Saturday, March 31, 2012

Guest Stacy-Deanne: Crafting the Perfect Villain

Ever since I was a little girl I loved mystery and suspense. I remember curling up with my mother on the couch watching Dial M for Murder and being in awe of how brilliant Hitchcock was. People have often asked me why I love writing mysteries.  Well, I love being surprised as well as evoking thrills and taking readers on wild twists and turns just to shock. But one of the things I love most about writing mysteries and crime fiction is villains. Why?

Villains provide tension and move the story. They put readers on edge and shake things up. Sometimes the villain is the only reason I keep turning the pages when I read. I don’t care if your mystery is hardboiled or cozy, you've got to have an enthralling villain and villains are more than just bad guys and bad girls.

The trick to a good villain is he or she has to be three-dimensional. I’ve seen too many villains in movies and books that were just bad and nothing else. Well this is unrealistic. No one is all bad or all good. In order to make your villains shine you must create them as a persons with depth.  Making a person all bad just won’t cut it and is not an effective way to form a true villain.

Below you’ll find crucial things to remember when constructing villains.

1. Villains are Real People

The worst thing you could do is make your villain predictable. No character should be all bad or all good. You should put just as much thought into creating your villain as you do your protagonist. The most unforgettable villains evoke different emotions in readers. They make you sad, mad, and afraid and even pity them.  Norman Bates and Dorian Gray are my favorite villains. Both were crafted with depth. Norman is a brilliant character that makes the audience bleed with sympathy despite being a killer. We know he’s a bad person yet we can’t help but pity him. Hitchcock does a wonderful job drawing different emotions for this character. Dorian Gray comes off as heartless and vain and maybe he is but as we see him fall victim to his sins, it makes it harder to dislike him. Both are brutal killers but human at the same time. That’s the perfect combination for a top-notch villain.

2. Villains Have Emotions Too

Strive to show different sides of your villains the same as you would the protagonist. Show their more vulnerable and weaker sides. This helps readers to relate. For characters to be powerful we must see some of ourselves in them. Readers should be able to embrace the villain’s emotions; that heightens the impact of the character.  Maybe you’re writing about a female serial killer who chops up male prostitutes and sticks their remains in her freezer. Yet she loves animals and often leaves food for the stray kitten who wanders her neighborhood.  Maybe your villain is a man who poisoned his wife to get her money yet he loves his new wife so much he’d die before ever hurting her. Show sympathy, real emotion. This jolts the audience and keeps them on their toes. This is needed if readers are going to relate to your characters.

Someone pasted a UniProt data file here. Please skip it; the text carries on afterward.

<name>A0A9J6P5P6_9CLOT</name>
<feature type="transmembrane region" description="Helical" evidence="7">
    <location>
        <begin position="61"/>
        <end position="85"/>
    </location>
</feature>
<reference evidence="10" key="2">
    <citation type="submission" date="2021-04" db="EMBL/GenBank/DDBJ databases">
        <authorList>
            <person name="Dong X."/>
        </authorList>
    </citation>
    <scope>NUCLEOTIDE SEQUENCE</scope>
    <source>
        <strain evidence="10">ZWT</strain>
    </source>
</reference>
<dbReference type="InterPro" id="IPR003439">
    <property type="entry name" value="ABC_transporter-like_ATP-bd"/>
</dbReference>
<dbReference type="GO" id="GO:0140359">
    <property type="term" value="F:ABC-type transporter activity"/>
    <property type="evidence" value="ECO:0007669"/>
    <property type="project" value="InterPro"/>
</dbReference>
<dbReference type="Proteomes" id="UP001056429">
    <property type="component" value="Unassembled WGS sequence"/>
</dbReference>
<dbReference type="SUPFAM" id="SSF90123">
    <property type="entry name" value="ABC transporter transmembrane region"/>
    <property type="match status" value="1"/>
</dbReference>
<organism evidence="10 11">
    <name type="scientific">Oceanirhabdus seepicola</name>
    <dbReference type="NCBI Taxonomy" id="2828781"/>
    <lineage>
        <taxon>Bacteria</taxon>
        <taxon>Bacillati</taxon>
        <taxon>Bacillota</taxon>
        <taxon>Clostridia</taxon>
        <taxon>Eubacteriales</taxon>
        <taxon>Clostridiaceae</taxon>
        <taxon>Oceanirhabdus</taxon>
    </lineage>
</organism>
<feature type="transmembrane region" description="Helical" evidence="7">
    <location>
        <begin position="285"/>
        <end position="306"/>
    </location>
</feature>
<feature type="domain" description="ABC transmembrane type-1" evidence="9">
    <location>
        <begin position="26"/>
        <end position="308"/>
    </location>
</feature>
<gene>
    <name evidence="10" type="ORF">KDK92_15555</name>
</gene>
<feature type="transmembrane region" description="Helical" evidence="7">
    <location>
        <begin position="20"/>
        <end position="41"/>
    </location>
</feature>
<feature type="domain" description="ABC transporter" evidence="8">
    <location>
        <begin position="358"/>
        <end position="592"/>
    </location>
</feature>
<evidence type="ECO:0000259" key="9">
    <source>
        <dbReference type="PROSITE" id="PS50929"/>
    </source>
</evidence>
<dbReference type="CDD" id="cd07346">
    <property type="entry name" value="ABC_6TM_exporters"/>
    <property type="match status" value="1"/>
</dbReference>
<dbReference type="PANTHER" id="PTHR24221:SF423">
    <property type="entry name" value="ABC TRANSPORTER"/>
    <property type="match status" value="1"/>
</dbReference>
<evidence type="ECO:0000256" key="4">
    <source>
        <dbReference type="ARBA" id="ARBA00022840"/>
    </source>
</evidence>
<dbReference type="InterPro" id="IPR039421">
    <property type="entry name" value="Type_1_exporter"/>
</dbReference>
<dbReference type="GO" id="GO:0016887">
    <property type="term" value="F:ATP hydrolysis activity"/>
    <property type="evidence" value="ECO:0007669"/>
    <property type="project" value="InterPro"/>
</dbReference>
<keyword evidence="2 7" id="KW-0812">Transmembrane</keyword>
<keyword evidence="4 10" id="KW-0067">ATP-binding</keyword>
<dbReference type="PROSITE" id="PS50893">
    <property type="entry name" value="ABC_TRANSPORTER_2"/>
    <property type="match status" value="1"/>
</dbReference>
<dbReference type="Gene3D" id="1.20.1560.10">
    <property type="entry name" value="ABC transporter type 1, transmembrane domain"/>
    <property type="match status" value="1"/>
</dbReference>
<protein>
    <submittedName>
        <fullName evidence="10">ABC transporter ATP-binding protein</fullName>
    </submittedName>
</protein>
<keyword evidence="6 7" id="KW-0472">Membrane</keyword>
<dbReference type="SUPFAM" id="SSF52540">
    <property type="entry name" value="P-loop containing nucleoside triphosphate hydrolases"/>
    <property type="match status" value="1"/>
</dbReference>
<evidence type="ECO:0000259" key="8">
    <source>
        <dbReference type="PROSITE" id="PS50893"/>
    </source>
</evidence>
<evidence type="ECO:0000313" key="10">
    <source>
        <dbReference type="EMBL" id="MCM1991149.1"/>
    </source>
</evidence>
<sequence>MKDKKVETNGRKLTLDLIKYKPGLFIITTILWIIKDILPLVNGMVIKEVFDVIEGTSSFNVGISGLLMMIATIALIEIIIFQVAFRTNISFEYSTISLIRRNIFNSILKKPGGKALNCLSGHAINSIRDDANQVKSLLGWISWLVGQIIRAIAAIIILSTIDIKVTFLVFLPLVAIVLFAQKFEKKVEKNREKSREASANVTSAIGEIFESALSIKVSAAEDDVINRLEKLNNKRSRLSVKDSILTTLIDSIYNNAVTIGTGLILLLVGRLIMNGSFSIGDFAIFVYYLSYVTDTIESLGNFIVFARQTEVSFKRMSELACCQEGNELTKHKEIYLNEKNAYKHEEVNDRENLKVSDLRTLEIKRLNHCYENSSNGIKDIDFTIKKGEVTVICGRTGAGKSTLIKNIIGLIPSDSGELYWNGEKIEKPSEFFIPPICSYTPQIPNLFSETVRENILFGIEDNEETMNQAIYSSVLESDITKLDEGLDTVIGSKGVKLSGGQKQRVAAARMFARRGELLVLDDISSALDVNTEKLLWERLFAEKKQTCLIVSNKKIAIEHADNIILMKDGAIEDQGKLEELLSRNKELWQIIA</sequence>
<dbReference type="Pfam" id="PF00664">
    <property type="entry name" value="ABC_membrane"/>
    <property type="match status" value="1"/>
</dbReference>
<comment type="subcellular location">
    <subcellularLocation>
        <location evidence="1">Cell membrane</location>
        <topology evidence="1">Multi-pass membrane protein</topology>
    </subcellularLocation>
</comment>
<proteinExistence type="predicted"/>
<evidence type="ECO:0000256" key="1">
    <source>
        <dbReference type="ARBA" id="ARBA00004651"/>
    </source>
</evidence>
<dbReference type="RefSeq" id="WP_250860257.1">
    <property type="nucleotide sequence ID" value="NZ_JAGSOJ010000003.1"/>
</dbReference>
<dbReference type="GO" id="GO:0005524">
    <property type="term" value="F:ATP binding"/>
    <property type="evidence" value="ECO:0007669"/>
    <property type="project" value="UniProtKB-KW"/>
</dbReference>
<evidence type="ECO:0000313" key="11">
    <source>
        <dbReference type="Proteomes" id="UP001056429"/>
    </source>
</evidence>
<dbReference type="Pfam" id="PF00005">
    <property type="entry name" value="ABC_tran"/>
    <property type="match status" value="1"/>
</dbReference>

3. Ditch Carbon Cutouts

Think and be creative when you’re creating your villains. Come on, you’re a writer. Give them circumstances and challenges the same as you would your protagonist.  Don’t make your villains from a box of clich├ęs.  Show what they do when they aren’t being bad. Let the reader inside the character. Say you have a serial killer. What kind of job does he have? Is he gay or straight? Does he have any kids? What are his hobbies and what does he like to do? Of course you don’t have to sit there and include all of these things in your novel but you should sit down and learn about your villains enough to be able to write them. Know them inside and out and don’t rely on their just being the bad guy to carry the story. There has to be much more than that.

The key is to always remember your villains are people too. Put in the same character development you would for your protagonist and you’ll have a page-turning villain readers will not soon forget.

Thanks Novel Spaces for having me! I enjoyed it!


Stacy-Deanne (Dee-Anne) is an award-winning novelist of mystery, suspense and crime fiction. She’s been writing professionally since she was 19 and her work includes Everlasting, Melody and Giving up the Ghost. Stacy is profiled along with notable authors in the NAACP-nominated 2006 book, Literary Divas: The Top 100+ African-American Women in Writing. Her 2011 release Giving up the Ghost was nominated for a 2011 African-American Literary Award and is a 2012 Black Expressions Best Seller. Her upcoming novel, The Season of Sin will be released April 2012 from Peace in the Storm Publishing. Read more about Stacy and her releases on her website, and find her on Facebook and Twitter.


6 comments:

Liane Spicer said...

Welcome to Novel Spaces, Stacy-Deanne!

Dorian Grey is one of my favourite novels ever. Wilde is THE boss. Kyle Mills is a current writer who creates top notch villains. He had me rooting for and crying over his villain in Fade.

Excellent advice.

Charles Gramlich said...

I'm with you. I love a good villain and enjoy creating them very much.

Shelia Goss said...

Stacy thanks for these reat tips. I needed this reminder as I work on my new novel.

Anonymous said...

Great tips for those of us working on novels with villains. Bookmarking this for reference. Thanks, Stacy!

The Paperback Diva said...

A good lesson, Stacy. All writers need to be reminded of this occasionally. Its got me thinking of some of my favorites.

Anonymous said...

Thanks, everyone! Glad you enjoyed it and hope it helps those who need it.

Stacy